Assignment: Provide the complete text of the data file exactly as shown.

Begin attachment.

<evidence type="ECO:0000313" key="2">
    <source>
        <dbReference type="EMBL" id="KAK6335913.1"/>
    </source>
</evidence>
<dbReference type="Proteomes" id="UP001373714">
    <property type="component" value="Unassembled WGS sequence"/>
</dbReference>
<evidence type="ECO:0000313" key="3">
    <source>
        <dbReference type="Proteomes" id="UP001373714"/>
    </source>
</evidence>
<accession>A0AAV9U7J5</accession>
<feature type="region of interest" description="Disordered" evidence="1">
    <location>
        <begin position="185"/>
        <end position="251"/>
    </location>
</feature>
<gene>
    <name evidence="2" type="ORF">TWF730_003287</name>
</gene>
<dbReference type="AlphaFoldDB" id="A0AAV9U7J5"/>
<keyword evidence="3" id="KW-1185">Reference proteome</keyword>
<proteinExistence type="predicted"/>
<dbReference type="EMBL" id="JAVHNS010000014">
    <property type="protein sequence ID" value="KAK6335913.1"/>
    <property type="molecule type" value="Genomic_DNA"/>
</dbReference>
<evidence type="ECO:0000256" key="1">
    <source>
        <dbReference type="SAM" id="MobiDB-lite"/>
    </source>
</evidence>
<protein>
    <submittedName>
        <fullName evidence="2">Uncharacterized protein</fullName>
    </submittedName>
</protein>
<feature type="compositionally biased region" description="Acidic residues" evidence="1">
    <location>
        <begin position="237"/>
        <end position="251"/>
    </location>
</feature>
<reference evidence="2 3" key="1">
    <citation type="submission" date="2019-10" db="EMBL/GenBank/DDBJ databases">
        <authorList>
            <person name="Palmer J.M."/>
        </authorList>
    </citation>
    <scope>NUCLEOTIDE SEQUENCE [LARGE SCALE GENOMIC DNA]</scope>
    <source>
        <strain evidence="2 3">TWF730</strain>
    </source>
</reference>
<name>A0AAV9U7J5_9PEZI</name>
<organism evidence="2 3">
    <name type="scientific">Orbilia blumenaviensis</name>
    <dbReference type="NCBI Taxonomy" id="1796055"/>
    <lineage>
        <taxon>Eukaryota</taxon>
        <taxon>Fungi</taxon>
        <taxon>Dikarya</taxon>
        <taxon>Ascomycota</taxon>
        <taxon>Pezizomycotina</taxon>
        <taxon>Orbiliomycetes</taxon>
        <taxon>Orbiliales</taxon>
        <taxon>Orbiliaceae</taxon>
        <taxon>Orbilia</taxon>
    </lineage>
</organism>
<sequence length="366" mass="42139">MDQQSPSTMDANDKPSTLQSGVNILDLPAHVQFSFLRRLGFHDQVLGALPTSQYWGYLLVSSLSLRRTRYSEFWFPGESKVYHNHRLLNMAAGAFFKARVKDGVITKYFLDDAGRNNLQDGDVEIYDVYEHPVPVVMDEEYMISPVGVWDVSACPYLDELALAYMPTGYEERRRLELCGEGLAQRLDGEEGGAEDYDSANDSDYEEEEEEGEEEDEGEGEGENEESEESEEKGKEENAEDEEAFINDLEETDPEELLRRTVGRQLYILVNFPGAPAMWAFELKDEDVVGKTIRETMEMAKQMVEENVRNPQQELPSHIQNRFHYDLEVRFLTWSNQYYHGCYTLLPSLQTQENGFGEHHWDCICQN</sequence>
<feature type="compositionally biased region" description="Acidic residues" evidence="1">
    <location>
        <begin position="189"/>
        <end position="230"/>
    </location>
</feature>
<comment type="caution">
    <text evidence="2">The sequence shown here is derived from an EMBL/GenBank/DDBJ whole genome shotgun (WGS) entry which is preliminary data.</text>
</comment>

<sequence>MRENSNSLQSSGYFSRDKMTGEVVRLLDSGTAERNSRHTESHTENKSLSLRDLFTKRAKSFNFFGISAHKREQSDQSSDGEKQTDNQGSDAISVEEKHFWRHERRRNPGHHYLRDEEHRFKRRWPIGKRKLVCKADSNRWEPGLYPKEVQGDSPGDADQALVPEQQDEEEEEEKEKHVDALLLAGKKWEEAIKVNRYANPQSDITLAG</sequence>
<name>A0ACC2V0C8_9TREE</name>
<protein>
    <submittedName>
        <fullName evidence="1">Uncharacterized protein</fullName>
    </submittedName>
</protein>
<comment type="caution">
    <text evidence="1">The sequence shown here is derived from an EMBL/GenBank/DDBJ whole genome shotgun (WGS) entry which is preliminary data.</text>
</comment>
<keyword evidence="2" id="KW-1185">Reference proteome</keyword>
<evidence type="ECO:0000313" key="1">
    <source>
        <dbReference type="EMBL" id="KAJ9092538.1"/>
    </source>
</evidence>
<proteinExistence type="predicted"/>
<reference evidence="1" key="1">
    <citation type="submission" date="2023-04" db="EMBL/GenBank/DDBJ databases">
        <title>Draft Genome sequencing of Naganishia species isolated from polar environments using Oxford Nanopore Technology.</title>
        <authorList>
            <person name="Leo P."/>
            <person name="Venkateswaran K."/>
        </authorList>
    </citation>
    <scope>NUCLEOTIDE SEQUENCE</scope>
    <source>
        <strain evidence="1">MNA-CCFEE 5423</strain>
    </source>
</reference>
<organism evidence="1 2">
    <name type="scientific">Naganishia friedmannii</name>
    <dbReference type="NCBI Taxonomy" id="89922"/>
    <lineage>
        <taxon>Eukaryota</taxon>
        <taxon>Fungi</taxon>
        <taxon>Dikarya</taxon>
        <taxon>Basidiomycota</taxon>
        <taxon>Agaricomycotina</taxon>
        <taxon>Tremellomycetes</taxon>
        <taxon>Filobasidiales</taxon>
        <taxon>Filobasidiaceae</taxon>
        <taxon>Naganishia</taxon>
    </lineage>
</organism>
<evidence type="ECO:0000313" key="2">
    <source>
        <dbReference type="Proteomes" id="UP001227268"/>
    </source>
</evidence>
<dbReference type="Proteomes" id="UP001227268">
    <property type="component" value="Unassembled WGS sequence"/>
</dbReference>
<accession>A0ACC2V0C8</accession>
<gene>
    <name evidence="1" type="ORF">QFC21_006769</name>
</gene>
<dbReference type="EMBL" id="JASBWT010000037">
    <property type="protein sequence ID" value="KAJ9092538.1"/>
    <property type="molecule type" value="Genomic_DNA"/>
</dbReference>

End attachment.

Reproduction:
<evidence type="ECO:0000313" key="2">
    <source>
        <dbReference type="EMBL" id="KAK6335913.1"/>
    </source>
</evidence>
<dbReference type="Proteomes" id="UP001373714">
    <property type="component" value="Unassembled WGS sequence"/>
</dbReference>
<evidence type="ECO:0000313" key="3">
    <source>
        <dbReference type="Proteomes" id="UP001373714"/>
    </source>
</evidence>
<accession>A0AAV9U7J5</accession>
<feature type="region of interest" description="Disordered" evidence="1">
    <location>
        <begin position="185"/>
        <end position="251"/>
    </location>
</feature>
<gene>
    <name evidence="2" type="ORF">TWF730_003287</name>
</gene>
<dbReference type="AlphaFoldDB" id="A0AAV9U7J5"/>
<keyword evidence="3" id="KW-1185">Reference proteome</keyword>
<proteinExistence type="predicted"/>
<dbReference type="EMBL" id="JAVHNS010000014">
    <property type="protein sequence ID" value="KAK6335913.1"/>
    <property type="molecule type" value="Genomic_DNA"/>
</dbReference>
<evidence type="ECO:0000256" key="1">
    <source>
        <dbReference type="SAM" id="MobiDB-lite"/>
    </source>
</evidence>
<protein>
    <submittedName>
        <fullName evidence="2">Uncharacterized protein</fullName>
    </submittedName>
</protein>
<feature type="compositionally biased region" description="Acidic residues" evidence="1">
    <location>
        <begin position="237"/>
        <end position="251"/>
    </location>
</feature>
<reference evidence="2 3" key="1">
    <citation type="submission" date="2019-10" db="EMBL/GenBank/DDBJ databases">
        <authorList>
            <person name="Palmer J.M."/>
        </authorList>
    </citation>
    <scope>NUCLEOTIDE SEQUENCE [LARGE SCALE GENOMIC DNA]</scope>
    <source>
        <strain evidence="2 3">TWF730</strain>
    </source>
</reference>
<name>A0AAV9U7J5_9PEZI</name>
<organism evidence="2 3">
    <name type="scientific">Orbilia blumenaviensis</name>
    <dbReference type="NCBI Taxonomy" id="1796055"/>
    <lineage>
        <taxon>Eukaryota</taxon>
        <taxon>Fungi</taxon>
        <taxon>Dikarya</taxon>
        <taxon>Ascomycota</taxon>
        <taxon>Pezizomycotina</taxon>
        <taxon>Orbiliomycetes</taxon>
        <taxon>Orbiliales</taxon>
        <taxon>Orbiliaceae</taxon>
        <taxon>Orbilia</taxon>
    </lineage>
</organism>
<sequence length="366" mass="42139">MDQQSPSTMDANDKPSTLQSGVNILDLPAHVQFSFLRRLGFHDQVLGALPTSQYWGYLLVSSLSLRRTRYSEFWFPGESKVYHNHRLLNMAAGAFFKARVKDGVITKYFLDDAGRNNLQDGDVEIYDVYEHPVPVVMDEEYMISPVGVWDVSACPYLDELALAYMPTGYEERRRLELCGEGLAQRLDGEEGGAEDYDSANDSDYEEEEEEGEEEDEGEGEGENEESEESEEKGKEENAEDEEAFINDLEETDPEELLRRTVGRQLYILVNFPGAPAMWAFELKDEDVVGKTIRETMEMAKQMVEENVRNPQQELPSHIQNRFHYDLEVRFLTWSNQYYHGCYTLLPSLQTQENGFGEHHWDCICQN</sequence>
<feature type="compositionally biased region" description="Acidic residues" evidence="1">
    <location>
        <begin position="189"/>
        <end position="230"/>
    </location>
</feature>
<comment type="caution">
    <text evidence="2">The sequence shown here is derived from an EMBL/GenBank/DDBJ whole genome shotgun (WGS) entry which is preliminary data.</text>
</comment>

<sequence>MRENSNSLQSSGYFSRDKMTGEVVRLLDSGTAERNSRHTESHTENKSLSLRDLFTKRAKSFNFFGISAHKREQSDQSSDGEKQTDNQGSDAISVEEKHFWRHERRRNPGHHYLRDEEHRFKRRWPIGKRKLVCKADSNRWEPGLYPKEVQGDSPGDADQALVPEQQDEEEEEEKEKHVDALLLAGKKWEEAIKVNRYANPQSDITLAG</sequence>
<name>A0ACC2V0C8_9TREE</name>
<protein>
    <submittedName>
        <fullName evidence="1">Uncharacterized protein</fullName>
    </submittedName>
</protein>
<comment type="caution">
    <text evidence="1">The sequence shown here is derived from an EMBL/GenBank/DDBJ whole genome shotgun (WGS) entry which is preliminary data.</text>
</comment>
<keyword evidence="2" id="KW-1185">Reference proteome</keyword>
<evidence type="ECO:0000313" key="1">
    <source>
        <dbReference type="EMBL" id="KAJ9092538.1"/>
    </source>
</evidence>
<proteinExistence type="predicted"/>
<reference evidence="1" key="1">
    <citation type="submission" date="2023-04" db="EMBL/GenBank/DDBJ databases">
        <title>Draft Genome sequencing of Naganishia species isolated from polar environments using Oxford Nanopore Technology.</title>
        <authorList>
            <person name="Leo P."/>
            <person name="Venkateswaran K."/>
        </authorList>
    </citation>
    <scope>NUCLEOTIDE SEQUENCE</scope>
    <source>
        <strain evidence="1">MNA-CCFEE 5423</strain>
    </source>
</reference>
<organism evidence="1 2">
    <name type="scientific">Naganishia friedmannii</name>
    <dbReference type="NCBI Taxonomy" id="89922"/>
    <lineage>
        <taxon>Eukaryota</taxon>
        <taxon>Fungi</taxon>
        <taxon>Dikarya</taxon>
        <taxon>Basidiomycota</taxon>
        <taxon>Agaricomycotina</taxon>
        <taxon>Tremellomycetes</taxon>
        <taxon>Filobasidiales</taxon>
        <taxon>Filobasidiaceae</taxon>
        <taxon>Naganishia</taxon>
    </lineage>
</organism>
<evidence type="ECO:0000313" key="2">
    <source>
        <dbReference type="Proteomes" id="UP001227268"/>
    </source>
</evidence>
<dbReference type="Proteomes" id="UP001227268">
    <property type="component" value="Unassembled WGS sequence"/>
</dbReference>
<accession>A0ACC2V0C8</accession>
<gene>
    <name evidence="1" type="ORF">QFC21_006769</name>
</gene>
<dbReference type="EMBL" id="JASBWT010000037">
    <property type="protein sequence ID" value="KAJ9092538.1"/>
    <property type="molecule type" value="Genomic_DNA"/>
</dbReference>